The complex consists of 1,590 apartments in twelve 13-story brick buildings surrounding two courtyards at 10-12-14-16-18-20 Monroe Street and 30-32-34-36-38-40 Monroe Street on the Lower East Side, taking up two whole city blocks and bounded by Catherine Street, Monroe Street, Market Street and Cherry Street. Although the location is generally considered to fall in the Lower East Side, it has come to be thought of as part of Chinatown in recent years. It is located a short distance from New York City Hall, the Civic Center Areas and the South Street Seaport.
The flamboyant real estate developer Frederick Fillmore French began construction of Knickerbocker Village in 1933 and completed it in 1934. As a project of the Reconstruction Finance Corporation (RFC), which Congress authorized to extend loans to private developers for the construction of low-income housing in slum areas, Knickerbocker Village was the first apartment development in the United States to receive federal funding, with 98% of the money from the project going to the Knickerbocker Village. It offered 1,590 small apartments primarily to small middle-income families.
The RFC was supposed to help revive the construction industry and increase the supply of low-income housing in New York. Eighty-two percent of the families who moved into the apartments were soon forced to move back to the slums they had left because of the escalating rents.
When the United States Congress authorized the RFC to make loans on slum clearance projects, French picked out the worst block in his holdings and presented it as a worthy subject for clearance. His choice was "Lung Block," so called because of its high tuberculosis mortality rate, where 650 families lived. French proposed to build a low-cost housing project. RFC lent 97% of the required $10,000,000. Average cost of "Lung Block" to Knickerbocker Village was high: $3,116,000, or $14 per square foot. The development's tax assessment was reduced by two-thirds to bring the monthly room rental down to the $12.50 stipulated by the RFC. Because the average rental before construction of the development had been about $5 a room, Knickerbocker Village no longer served the same low-income families that had lived in the "Lung Block" housing. It was filled with white collar workers.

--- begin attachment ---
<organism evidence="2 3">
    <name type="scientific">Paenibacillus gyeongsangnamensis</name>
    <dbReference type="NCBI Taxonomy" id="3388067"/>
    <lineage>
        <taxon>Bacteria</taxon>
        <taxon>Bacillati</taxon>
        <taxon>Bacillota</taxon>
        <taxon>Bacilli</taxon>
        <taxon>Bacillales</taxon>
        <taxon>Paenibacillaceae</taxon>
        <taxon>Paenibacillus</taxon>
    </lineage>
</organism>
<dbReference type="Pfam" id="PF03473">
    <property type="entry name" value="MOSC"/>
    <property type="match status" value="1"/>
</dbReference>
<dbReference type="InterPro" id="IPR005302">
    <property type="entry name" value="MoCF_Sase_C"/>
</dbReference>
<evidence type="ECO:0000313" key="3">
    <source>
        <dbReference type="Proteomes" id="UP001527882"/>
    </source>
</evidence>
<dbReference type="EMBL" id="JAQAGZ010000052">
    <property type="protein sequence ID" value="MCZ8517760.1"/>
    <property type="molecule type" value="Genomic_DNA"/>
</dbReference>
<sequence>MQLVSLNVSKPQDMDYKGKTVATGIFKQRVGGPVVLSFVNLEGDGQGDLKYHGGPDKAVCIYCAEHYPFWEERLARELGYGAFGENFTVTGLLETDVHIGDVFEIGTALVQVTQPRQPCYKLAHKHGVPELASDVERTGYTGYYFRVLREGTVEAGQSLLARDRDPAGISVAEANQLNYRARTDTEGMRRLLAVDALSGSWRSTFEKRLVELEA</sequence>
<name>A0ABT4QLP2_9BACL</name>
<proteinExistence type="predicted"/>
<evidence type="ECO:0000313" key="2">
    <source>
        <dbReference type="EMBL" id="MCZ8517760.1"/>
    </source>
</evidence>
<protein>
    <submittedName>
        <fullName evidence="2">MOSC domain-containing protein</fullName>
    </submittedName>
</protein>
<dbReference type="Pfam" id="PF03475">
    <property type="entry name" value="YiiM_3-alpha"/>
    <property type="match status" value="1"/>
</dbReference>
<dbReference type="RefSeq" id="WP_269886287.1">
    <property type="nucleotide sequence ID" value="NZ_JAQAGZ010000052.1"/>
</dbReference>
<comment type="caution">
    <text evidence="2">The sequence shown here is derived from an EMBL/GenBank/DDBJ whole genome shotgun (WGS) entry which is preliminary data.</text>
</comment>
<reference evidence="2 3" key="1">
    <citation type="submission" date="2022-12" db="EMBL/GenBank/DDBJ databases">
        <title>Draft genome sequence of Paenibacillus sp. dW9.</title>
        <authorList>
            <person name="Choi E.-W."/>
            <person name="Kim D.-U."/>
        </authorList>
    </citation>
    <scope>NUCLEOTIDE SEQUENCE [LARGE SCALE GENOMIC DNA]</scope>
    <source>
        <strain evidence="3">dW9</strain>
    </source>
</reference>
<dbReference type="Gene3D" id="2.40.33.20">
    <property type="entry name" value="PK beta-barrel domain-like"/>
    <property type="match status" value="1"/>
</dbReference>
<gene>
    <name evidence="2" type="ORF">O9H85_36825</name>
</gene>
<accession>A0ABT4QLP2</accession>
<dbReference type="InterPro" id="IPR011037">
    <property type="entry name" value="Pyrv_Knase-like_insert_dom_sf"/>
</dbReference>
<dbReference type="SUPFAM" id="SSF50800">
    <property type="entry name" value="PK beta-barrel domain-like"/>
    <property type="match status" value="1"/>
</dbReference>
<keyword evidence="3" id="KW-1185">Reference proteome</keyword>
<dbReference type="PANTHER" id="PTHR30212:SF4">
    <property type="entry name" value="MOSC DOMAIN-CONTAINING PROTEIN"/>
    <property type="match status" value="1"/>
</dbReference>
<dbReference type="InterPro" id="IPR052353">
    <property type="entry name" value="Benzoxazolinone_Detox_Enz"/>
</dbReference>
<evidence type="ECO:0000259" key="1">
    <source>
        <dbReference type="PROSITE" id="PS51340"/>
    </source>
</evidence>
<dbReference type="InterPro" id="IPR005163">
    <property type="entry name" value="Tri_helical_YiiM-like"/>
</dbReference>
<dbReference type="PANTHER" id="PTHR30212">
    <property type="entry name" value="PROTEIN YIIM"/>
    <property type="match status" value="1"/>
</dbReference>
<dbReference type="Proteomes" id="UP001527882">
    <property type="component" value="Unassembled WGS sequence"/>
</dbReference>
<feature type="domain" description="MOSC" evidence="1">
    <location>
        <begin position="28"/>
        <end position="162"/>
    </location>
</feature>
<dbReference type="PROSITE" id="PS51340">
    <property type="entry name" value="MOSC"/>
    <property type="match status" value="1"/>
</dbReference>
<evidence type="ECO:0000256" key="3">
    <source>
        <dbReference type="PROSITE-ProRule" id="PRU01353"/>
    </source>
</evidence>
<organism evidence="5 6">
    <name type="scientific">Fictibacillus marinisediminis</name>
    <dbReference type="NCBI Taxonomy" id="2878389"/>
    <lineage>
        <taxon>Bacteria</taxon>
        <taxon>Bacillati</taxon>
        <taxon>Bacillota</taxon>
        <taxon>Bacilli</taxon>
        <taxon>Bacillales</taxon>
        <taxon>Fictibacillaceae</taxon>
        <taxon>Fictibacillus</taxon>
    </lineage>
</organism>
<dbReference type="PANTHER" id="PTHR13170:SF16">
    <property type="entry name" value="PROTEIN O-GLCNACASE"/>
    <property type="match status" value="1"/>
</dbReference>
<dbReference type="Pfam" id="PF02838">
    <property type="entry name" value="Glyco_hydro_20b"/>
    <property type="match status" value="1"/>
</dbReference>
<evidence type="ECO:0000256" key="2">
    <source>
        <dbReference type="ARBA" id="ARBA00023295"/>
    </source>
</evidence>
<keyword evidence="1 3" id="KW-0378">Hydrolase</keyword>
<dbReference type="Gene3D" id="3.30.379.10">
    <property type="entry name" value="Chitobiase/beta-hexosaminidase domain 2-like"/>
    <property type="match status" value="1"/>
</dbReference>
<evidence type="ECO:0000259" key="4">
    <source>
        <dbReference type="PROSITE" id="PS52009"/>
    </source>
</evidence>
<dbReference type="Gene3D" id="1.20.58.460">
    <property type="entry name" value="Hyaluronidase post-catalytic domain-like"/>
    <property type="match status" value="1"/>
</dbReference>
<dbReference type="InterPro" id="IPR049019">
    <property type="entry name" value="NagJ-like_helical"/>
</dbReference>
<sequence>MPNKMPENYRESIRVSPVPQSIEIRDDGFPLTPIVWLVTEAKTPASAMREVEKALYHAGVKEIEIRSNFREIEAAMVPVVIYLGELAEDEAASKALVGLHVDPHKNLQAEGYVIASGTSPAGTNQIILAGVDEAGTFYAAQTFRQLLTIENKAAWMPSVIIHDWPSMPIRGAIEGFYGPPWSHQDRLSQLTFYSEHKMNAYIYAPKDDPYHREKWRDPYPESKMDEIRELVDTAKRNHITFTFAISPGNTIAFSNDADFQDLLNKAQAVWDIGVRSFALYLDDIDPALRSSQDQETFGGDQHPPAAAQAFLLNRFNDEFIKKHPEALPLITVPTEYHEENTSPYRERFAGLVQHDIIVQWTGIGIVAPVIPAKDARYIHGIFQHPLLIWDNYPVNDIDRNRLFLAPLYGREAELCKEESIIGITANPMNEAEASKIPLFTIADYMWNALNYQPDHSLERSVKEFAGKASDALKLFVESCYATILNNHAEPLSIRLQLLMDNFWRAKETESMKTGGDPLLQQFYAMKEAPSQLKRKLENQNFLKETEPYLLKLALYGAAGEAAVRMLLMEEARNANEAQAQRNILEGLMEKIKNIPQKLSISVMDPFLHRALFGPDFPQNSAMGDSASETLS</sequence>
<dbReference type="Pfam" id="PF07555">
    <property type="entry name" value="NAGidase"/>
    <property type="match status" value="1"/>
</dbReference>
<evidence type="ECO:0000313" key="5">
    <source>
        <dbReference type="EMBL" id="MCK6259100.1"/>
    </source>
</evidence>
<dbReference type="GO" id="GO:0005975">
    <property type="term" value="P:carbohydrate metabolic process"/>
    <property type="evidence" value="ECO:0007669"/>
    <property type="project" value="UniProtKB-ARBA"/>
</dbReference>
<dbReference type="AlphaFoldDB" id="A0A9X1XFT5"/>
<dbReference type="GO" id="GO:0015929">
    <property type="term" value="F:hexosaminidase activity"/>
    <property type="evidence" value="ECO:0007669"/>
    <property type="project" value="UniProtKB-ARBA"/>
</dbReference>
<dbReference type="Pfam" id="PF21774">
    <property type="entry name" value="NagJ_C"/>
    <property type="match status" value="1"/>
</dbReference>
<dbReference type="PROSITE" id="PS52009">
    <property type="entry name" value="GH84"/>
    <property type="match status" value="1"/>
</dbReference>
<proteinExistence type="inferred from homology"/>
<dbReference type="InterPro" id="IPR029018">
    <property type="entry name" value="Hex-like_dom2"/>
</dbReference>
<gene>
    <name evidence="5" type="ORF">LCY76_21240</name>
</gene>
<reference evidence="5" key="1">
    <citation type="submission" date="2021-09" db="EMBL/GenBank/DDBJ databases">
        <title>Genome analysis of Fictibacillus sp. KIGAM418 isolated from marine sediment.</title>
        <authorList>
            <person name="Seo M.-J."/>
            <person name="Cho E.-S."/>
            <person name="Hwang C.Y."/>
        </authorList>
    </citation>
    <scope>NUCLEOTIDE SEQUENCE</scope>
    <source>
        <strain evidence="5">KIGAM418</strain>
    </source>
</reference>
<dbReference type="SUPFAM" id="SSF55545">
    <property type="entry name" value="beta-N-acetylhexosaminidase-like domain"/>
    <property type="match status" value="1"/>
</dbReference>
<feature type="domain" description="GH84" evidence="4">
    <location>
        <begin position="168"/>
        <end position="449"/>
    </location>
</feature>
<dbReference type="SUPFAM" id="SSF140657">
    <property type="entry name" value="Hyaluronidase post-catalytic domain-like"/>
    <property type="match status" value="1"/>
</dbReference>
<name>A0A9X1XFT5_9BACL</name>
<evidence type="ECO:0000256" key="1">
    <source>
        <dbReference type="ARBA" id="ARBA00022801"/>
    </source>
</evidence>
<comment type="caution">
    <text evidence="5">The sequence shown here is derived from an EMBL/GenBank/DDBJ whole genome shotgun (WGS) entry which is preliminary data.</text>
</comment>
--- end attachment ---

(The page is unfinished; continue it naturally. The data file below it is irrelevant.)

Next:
There was a cooperatively run Nursery School started by young mothers and wives of returning World War II Veterans.
After fifty years, French sold the complex to a new ownership in the 1970s. Under that management, over a fifteen-year period, the complex underwent extensive renovation and rejuvenation. Almost fifteen million dollars were spent on new windows, new building entrance ways and foyers and waterproofing. The building also has a horticulturist who maintains the extensive gardens in the courtyard located in the center of the building and around the grounds. The complex includes the Hamilton Madison House Knickerbocker Village Senior Service Naturally Occurring Retirement Community (NORC) that offers services and activities for the building's increasing elderly population.
Currently, the property suffered severe damage from super storm Sandy in 2012 and is trying to recover. It is estimated that the full restoration of its infrastructure will take three years to accomplish. Protection from future flooding is in process but not yet complete as of September 2013.
Knickerbocker Village was home to a very diverse group of tenants that included civil servants, small business owners with stores on nearby Orchard or Hester Streets, and others.
Notable residents included the Jewish folksinger and Folkways recording artist, Mark Olf, the American lyric soprano opera star, Judith Raskin, and Mark Toby, author of the autobiographical novel The Courtship of Eddie's Father."
- Dennis R. Judd and Todd Swanstrom, City Politics: The Political Economy of Urban America, 6th Edition
- Richard Plunz, A History of Housing in New York City